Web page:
A colleague referred me to a 17 November 2011 article in the NY Times headed: “U.S. Military Goes Online to Rebut Extremists’ Messages” (see: http://www.nytimes.com/2011/11/18/world/us-military-goes-online-to-rebut-extremists.html?_r=2&ref=global-home). The article talks about a Digital Engagement Team (DET) reportedly established in 2008. The team chief, MAJ David E. Nevers was quoted as describing the teams mission to “counter extremist ideology, promote cultural awareness and explain U.S. interests,”.
The article provides a description of the team and the languages they cover (Arabic, Dari, Persian, Pashto, Urdu and Russian in case you’re interested). The Times compares the open efforts of the DET with the highly classified and generally shielded US military efforts in Computer Network Operations (CNO).
The DET’s engagements are “transparent and attributable” according to MAJ Nevers. The team’s approval cycle can take hours and while, as the Times points out, this isn’t ‘real-time’ it’s a heck of a lot faster than any approval cycle I’ve been a part of.
The article also refers to the State Department’s Digital Outreach Team as a complementary effort headed by Richard LeBaron, a former Ambassador to Kuwait, that organization’s coordinator.
There is no question that the DET is a laudable effort, complimented as both effective and cost-efficient by Brian Fishman, a counterterrorism analyst at the New America Foundation, a nonpartisan research group in Washington in that same article.
There are two reasons I’ve pulled this article for today’s post. First of all we hear so much negative crap about the influence war, it’s nice to see something positive for a change. However, perhaps more intriguing are the questions the DET raises to me:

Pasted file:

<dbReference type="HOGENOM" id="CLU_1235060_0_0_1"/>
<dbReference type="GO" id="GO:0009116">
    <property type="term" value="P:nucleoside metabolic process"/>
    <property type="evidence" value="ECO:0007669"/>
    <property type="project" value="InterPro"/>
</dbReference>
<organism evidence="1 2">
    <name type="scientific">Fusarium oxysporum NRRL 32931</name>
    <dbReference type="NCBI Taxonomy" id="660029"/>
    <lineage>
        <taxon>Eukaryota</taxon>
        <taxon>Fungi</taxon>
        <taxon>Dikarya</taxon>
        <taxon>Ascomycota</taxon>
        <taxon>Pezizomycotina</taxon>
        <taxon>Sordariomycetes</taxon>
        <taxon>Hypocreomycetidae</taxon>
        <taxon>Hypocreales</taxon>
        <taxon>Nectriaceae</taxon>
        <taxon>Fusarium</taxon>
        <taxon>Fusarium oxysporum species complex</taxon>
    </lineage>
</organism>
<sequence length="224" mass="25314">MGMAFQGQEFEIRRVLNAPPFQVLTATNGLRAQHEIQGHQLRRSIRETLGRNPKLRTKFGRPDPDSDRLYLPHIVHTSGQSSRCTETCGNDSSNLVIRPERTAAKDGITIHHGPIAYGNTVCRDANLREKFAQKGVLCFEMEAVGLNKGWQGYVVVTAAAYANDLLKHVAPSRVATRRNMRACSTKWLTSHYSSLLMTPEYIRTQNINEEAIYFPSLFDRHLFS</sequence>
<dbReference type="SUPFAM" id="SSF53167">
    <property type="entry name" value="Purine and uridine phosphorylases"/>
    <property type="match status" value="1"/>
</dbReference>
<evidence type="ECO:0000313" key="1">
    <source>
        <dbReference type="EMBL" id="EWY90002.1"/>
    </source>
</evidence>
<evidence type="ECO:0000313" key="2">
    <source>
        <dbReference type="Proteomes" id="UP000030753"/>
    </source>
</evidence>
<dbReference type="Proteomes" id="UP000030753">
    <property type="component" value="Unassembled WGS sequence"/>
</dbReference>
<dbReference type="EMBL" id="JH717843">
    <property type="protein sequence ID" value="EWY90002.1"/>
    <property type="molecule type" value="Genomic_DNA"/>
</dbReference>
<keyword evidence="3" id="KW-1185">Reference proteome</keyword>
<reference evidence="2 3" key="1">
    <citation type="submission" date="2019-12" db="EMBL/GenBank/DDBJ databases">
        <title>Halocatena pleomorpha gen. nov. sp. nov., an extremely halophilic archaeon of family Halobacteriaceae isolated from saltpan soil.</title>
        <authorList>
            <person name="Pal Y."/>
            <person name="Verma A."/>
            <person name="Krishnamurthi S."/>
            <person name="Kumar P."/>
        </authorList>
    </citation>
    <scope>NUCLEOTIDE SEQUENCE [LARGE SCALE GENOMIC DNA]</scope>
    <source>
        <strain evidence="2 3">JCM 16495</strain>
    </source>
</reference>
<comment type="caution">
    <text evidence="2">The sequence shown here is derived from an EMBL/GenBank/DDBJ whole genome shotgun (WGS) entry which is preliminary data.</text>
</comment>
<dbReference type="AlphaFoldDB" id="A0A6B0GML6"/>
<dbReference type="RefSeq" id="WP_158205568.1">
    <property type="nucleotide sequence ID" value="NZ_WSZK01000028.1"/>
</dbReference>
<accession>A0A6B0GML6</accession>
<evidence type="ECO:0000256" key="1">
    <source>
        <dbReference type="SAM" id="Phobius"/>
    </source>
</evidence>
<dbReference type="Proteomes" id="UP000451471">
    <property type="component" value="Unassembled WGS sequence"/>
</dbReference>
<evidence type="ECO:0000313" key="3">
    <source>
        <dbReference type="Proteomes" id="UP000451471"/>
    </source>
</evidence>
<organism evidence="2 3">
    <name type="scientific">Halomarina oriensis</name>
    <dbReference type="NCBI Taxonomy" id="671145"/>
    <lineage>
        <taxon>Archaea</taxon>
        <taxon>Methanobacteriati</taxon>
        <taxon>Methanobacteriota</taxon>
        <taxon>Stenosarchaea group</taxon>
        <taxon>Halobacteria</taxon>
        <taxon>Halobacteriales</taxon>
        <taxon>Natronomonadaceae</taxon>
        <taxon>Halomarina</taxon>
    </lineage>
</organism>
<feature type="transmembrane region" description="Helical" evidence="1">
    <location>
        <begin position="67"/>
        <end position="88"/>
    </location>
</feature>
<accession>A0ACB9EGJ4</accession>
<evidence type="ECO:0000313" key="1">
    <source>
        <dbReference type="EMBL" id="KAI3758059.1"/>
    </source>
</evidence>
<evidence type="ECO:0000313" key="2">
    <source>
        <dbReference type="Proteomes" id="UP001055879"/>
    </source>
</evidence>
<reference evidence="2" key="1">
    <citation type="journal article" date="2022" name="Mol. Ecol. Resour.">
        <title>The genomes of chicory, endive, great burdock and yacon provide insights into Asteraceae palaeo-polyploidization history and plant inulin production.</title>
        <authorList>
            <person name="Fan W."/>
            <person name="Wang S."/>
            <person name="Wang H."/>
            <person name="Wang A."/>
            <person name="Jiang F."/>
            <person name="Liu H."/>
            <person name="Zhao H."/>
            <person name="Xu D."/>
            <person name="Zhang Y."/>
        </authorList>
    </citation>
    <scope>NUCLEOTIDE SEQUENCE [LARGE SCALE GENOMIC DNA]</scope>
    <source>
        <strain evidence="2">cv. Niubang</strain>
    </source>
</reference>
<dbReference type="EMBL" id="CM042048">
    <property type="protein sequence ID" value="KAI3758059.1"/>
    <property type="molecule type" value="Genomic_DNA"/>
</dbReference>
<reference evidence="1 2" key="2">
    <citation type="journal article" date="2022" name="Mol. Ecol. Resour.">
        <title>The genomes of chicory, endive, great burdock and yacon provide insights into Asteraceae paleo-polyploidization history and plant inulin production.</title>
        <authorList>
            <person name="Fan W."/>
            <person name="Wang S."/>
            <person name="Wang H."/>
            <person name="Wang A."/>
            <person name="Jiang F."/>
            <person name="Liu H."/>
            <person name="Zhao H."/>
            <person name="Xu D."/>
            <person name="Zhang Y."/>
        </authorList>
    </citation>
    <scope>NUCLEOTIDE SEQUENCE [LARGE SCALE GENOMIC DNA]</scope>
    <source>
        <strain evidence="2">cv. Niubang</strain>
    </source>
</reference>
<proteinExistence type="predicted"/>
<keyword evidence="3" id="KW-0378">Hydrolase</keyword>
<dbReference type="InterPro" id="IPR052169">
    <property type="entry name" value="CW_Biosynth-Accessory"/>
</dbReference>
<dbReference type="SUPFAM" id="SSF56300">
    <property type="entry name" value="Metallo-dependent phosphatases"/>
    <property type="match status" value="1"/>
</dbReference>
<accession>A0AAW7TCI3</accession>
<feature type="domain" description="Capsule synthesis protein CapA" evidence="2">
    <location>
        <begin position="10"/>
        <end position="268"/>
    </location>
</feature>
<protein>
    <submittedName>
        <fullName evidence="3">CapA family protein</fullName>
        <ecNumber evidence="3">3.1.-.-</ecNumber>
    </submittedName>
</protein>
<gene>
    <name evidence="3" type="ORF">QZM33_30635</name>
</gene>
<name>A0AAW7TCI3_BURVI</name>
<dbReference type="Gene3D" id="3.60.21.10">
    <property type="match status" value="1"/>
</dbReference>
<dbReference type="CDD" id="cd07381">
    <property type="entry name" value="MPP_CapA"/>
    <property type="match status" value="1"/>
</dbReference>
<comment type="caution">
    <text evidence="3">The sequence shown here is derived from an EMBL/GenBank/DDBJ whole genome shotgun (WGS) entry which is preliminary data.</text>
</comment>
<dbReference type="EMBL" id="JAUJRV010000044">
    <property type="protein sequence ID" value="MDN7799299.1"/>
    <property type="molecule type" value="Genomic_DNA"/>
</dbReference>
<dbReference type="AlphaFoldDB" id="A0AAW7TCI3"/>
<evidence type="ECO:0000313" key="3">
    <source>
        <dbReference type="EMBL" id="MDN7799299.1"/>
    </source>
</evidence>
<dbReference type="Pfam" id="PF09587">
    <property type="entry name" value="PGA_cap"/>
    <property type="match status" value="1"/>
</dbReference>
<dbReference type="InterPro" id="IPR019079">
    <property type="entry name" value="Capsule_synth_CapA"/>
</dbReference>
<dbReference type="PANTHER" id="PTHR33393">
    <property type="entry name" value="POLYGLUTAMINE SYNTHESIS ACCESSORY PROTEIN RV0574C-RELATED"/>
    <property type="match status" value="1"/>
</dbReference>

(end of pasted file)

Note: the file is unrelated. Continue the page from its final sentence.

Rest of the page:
1. Are they part of the MISO element to CENTCOM or the STRATCOM element, or are they an organizational hybrid?
2. To whom does the DET OIC (Officer in Charge) report to and what senior officers are in his rating chain?
3. Is this simply a ‘one off’ created because of Centcom’s AO?
4. Given that the DET’s actions are really global because their WWW AO is amorphous, how can a single Combatant CDR be given responsibilities for the other AOs?
5. Do they have a set of ROE and formal procedural guidelines?
6. While measures of effectiveness (MOE)are notoriously absent from this kind of endeavor, are we capturing the lessons learned and TTP in a systematic way to be applied elsewhere?
7. Are we aware of similar allied efforts and have we tried to promulgate this type of effort through NATO?
8. Does it make sense to set up a similar PACOM effort to address the Asian AO?
The DET passes the common sense test and appears to be a good idea whose time has come, I’m just wondering if we’re making the most of it.
Speaking of ‘making the most of it’, take some time to enjoy your family friends during the Holiday Season. As we learn, life is short and unpredictable. I’ve already lost a colleague to a fatal stroke this year and another is in a hospital after his stroke. Neither were military and both were part of the information security industry – the lesson is enjoy what you can with gusto.
Photo Source: CENTCOM official Website (http://www.centcom.mil/en/about-centcom/leadership/)